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Friday, April 30, 2010

Bringing Up Baby 1 - Facing The Truth

I looked at my sweet girl Kitt's paperwork today.  I had to fax it to the breeding station. She is the descendant of four AQHA grand champions.  I never looked at it.  I didn't know.  The stallion is the descendant of seven AQHA champions. I picked him because I knew the owners and he had a great disposition.  Who knew he was this good. What do I do with this?  All of a sudden I've got a million dollar baby. I'm at a loss. 

My grandfather was a dairy farmer. He told my mother, who told me how to selectively breed for mares. I can't have a little boy. I'd have to leave him a stallion and there's no place to put him. I'm going to have to talk to the vet tomorrow about breeding a girl. Please guys help me here. I've raised cats and dogs but never horses. And I've never had a million dollar baby. And here's my dilemma.  I know what happens to horses who go to spoiled thirteen year olds.  How they are passed around until they are old and end up in the feed lots. I want this little girl to end up a brood mare for someone who will appreciate her until she's retired. I'm going to hand raise her and show her.  Hopefully, you'll instruct me in how to do that.

Please, please help me.


  1. Maia, You may or may not want to hear this but I'm going to say it any way. It's just my opinion of course...
    There are lots of really good broodmares and sires out there,horses that are worth millions of dollars, and their babies are going for pennies on the dollar. The breeders are people that spend their lives studying and breeding just the right 'nic'. Unfortunately there also lots and lots of people that are breeding their not so good horses, and have glutted the horse market more than ever. So a non breeder (like yourself) and her very nice mare should only breed if YOU want to have and keep a baby from your good mare- NOT for sale on the open market. Unless your mare( not her sire or grand sire, or dam or grand dam) has a sterling show record, she should not be bred. The horse world is in a huge slump,there is no market for more babies. There is no way you can guarantee that baby won't end up neglected or worse. Even the market for highly trained show horses is down, and the signs for recovery are a long way down the trail.
    I've owned horse for all of my life,and have midwifed and helped birth a dozen or so.I have only bred one of my own. I wanted a baby out of my good mare, for myself and no other. It was a disaster, I lost the baby during birthing, and almost lost my mare. It was expensive and traumatizing.
    I have also been nursemaid for foals whose mothers refused them, and I bottle raised them. It takes a lot of money and scads of time.

    And if the pregnancy goes well, and the birthing goes well, there are other factors I'd like for you to consider.

    You now have to socialize this baby with other horses. Are you prepared to house and feed two or more? Do you have pasture with enough turnout? Are you capable of, and have the knowledge to halter train, ground train,and even start a young horse? Do you have the money to have someone to do it for you? Most people do not want to buy a weanling, so you are going to have to do all of this until your foal is a yearling, and then you still might not be able to sell the foal. So you keep it until it is two,or so... see where this is going?
    If your need to have a foal is strong, I would suggest trying to find someone with a youngster for you to help out first. Learn the ins and outs, the pitfalls and all.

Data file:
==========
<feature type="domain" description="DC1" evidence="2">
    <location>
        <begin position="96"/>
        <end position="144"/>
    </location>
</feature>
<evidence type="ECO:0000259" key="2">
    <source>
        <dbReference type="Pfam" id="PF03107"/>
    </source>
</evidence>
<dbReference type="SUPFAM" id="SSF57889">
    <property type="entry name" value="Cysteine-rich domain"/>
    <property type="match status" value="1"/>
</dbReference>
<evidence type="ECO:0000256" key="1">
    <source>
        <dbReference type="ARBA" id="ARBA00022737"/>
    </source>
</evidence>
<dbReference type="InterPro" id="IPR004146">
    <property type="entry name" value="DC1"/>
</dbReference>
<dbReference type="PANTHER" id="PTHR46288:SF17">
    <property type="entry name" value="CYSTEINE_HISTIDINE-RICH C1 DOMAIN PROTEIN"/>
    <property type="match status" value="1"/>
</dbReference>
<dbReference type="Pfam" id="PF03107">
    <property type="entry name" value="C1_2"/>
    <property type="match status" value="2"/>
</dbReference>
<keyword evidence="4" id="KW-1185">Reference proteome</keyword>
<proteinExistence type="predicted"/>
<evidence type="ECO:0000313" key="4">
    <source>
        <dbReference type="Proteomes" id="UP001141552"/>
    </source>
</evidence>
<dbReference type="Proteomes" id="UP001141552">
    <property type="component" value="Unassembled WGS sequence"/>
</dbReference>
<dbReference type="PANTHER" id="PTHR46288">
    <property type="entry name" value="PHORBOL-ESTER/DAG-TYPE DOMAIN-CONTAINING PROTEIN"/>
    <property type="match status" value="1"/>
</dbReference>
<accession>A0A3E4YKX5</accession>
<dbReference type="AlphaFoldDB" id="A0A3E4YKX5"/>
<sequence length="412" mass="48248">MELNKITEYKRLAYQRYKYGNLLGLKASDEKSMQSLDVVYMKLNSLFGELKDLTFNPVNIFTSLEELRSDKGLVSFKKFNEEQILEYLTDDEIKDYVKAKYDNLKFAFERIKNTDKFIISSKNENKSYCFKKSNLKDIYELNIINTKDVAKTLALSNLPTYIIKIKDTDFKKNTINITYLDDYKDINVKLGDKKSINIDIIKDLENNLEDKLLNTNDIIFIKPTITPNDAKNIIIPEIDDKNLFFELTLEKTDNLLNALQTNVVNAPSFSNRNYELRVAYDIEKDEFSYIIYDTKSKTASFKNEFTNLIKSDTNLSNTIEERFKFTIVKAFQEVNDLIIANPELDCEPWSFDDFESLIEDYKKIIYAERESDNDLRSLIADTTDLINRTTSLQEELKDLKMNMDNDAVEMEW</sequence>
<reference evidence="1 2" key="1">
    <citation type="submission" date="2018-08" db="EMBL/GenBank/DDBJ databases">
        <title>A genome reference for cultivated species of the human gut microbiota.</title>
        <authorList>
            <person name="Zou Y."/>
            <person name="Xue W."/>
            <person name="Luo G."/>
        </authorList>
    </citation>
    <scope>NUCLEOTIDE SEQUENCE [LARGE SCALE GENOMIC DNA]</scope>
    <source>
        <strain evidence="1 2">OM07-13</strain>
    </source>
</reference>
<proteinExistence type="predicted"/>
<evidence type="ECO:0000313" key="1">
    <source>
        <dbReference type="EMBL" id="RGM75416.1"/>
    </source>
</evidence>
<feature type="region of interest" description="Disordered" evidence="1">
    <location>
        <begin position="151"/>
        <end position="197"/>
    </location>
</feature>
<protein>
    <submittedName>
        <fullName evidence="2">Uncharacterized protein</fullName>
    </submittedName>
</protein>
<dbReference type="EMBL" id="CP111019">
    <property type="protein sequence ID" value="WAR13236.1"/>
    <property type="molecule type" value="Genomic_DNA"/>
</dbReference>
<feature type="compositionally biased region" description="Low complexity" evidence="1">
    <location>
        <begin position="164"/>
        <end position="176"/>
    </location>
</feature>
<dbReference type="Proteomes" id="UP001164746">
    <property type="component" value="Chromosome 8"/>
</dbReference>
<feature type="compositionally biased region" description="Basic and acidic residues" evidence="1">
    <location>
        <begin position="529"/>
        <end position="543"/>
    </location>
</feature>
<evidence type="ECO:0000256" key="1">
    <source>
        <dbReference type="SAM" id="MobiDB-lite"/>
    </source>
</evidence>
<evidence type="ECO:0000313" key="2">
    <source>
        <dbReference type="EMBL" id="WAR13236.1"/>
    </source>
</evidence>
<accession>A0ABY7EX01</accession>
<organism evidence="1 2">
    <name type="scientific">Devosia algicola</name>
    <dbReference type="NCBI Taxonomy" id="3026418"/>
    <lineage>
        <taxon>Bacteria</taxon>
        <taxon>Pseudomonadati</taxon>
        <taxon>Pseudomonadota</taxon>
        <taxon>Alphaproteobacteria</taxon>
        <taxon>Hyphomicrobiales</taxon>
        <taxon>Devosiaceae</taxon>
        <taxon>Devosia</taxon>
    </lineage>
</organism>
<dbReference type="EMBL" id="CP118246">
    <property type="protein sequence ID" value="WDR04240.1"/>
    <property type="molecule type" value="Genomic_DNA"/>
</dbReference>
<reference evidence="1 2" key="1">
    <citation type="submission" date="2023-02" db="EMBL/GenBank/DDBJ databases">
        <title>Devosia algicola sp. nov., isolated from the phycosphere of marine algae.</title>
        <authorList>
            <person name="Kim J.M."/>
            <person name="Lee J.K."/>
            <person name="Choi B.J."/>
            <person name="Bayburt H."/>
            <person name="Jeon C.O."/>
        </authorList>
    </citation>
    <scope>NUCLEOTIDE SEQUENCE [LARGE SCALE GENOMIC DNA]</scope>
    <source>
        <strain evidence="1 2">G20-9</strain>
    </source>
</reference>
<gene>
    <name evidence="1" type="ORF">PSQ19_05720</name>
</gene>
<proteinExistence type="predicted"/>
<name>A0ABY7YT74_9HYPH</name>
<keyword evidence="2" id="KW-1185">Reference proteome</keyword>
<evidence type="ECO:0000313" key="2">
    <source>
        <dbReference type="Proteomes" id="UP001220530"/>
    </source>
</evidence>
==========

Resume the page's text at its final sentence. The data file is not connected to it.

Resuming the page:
It is not something to be taken lightly, and if you undertake the path I hope you have someone to mentor you through it.

    Sorry if this is long winded, but I feel more strongly about this than any other horse keeping topic-including the wild horses here in the west.

    Good luck.

  2. Ah, I don't mind. I keep Kitt at a Warmblood breeding barn, so the breeding and training are taken care of. I decided to breed her, because I can't ride her. She's retired and I wanted a replacement. Not that she's that old. She got sick and it left her lame. She's well now, but not ridable.See that's why I never looked at her papers or the stallions papers. Just wanted a baby with as good a disposition as she has. Then I did and was blown away. I always intend to keep this baby until I saw the papers and talked to the breeding station owner and I thought well if this little horse has a lot of talent and there's no way to know until it's older and I've shown it a few times, maybe she, hopefully could go to someone who could make the most out of it. If it's a sweet natured talentless lug, she will always have a home with me.

  3. OK, me, I'm a breeder. I see all of this through the eyes of someone who's looking down the road at the outcome for the breed.

    Sure, I have to deal with the current market but it takes a long time for a horse to mature and the market will be coming around by then. The fact many are not breeding now will only make the market stronger out the other side.

    If you have a solid plan for a foal (besides a quick buck)and you can deal with the financial responsibilites of breeding and raising the foal, there are lots of valid reasons why to do so. I could write a book on that subject but I'll refrain.

    As for the peidgree of this foal, just because it says you're going to get a great baby doesn't mean you have to part with it. If what you want is a replacement for your mare, why should it's pedigree change that.

    If you're worried that maybe you're somehow cheating the breed by not putting this horse out into the breeding community you can still do that even AND keep your horse. With the technology of today if you get a mare you could sell embryos and still keep the mare and you know what the options are for a colt. It is possible to have your cake and eat it too.